Trend followers stay positive on stocks

S&P500 trading above its 200-day moving average is not what a normal bear market rally looks like

Investors are nervous right now. The percentage of retail investors who are bullish, as measured by American Association of Individual Investors (AAII) polls, has been below 25 per cent for three consecutive weeks.

As for fund managers, a large majority think the advance since October 2022 is just a bear market rally, according to last month’s Bank of America fund manager survey.

However, despite last week’s bloodletting, there is some consolation for trend followers. The S&P 500 rose above its 200-day moving average in January and remained above it until last week. That’s bullish – since 1950, says Spectra Markets’ Brent Donnelly, there was only one bear market (in 2001) where stocks rose above their 200-day average only to subsequently make new lows. Even then, the index was only above its 200-day average for 18 days, less than half the recent streak.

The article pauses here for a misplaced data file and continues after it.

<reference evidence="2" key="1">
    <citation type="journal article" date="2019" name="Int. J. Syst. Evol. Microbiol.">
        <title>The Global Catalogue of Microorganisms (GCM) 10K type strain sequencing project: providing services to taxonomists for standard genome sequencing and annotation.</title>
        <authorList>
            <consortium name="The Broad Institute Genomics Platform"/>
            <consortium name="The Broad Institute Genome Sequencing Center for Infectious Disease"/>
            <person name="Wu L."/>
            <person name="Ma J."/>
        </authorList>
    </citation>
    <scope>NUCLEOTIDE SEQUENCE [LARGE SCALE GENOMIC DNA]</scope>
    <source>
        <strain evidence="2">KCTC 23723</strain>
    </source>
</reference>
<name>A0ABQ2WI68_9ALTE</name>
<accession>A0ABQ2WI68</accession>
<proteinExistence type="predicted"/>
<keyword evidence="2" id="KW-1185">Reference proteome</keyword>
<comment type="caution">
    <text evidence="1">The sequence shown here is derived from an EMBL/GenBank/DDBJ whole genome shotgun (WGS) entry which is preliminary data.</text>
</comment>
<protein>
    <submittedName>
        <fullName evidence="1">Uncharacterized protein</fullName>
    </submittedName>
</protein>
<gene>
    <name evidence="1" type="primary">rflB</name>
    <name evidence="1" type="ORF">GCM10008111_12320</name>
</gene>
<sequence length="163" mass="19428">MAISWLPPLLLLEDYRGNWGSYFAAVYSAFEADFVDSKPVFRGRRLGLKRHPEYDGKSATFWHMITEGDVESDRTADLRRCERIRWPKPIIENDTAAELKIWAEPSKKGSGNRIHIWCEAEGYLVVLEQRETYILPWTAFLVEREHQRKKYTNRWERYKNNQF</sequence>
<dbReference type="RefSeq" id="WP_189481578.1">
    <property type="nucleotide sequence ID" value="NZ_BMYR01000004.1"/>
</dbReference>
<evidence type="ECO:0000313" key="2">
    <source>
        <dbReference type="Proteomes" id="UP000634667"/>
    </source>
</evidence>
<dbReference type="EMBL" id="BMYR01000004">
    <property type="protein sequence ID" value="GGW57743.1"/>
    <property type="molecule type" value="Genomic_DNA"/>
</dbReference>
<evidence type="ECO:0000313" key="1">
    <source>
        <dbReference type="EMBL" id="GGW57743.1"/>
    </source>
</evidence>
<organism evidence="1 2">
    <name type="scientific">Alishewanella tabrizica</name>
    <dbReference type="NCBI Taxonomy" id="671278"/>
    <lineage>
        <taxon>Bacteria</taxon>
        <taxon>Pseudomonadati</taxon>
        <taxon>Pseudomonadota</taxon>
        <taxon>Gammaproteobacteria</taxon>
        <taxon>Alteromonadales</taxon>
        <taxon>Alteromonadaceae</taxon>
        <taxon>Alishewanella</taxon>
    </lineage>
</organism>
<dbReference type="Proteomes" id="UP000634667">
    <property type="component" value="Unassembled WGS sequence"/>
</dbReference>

Similarly, Bespoke Investment found 12 previous bear markets where stocks rose and stayed above their 200-day average for at least four weeks. A year later, stocks were higher every time, gaining an average of 20 per cent.


“The 200-day is a pretty good indicator for trend following in bear markets,” says Donnelly. “This is not what a normal bear market looks like.”

Proinsias O'Mahony

Proinsias O'Mahony

Proinsias O’Mahony, a contributor to The Irish Times, writes the weekly Stocktake column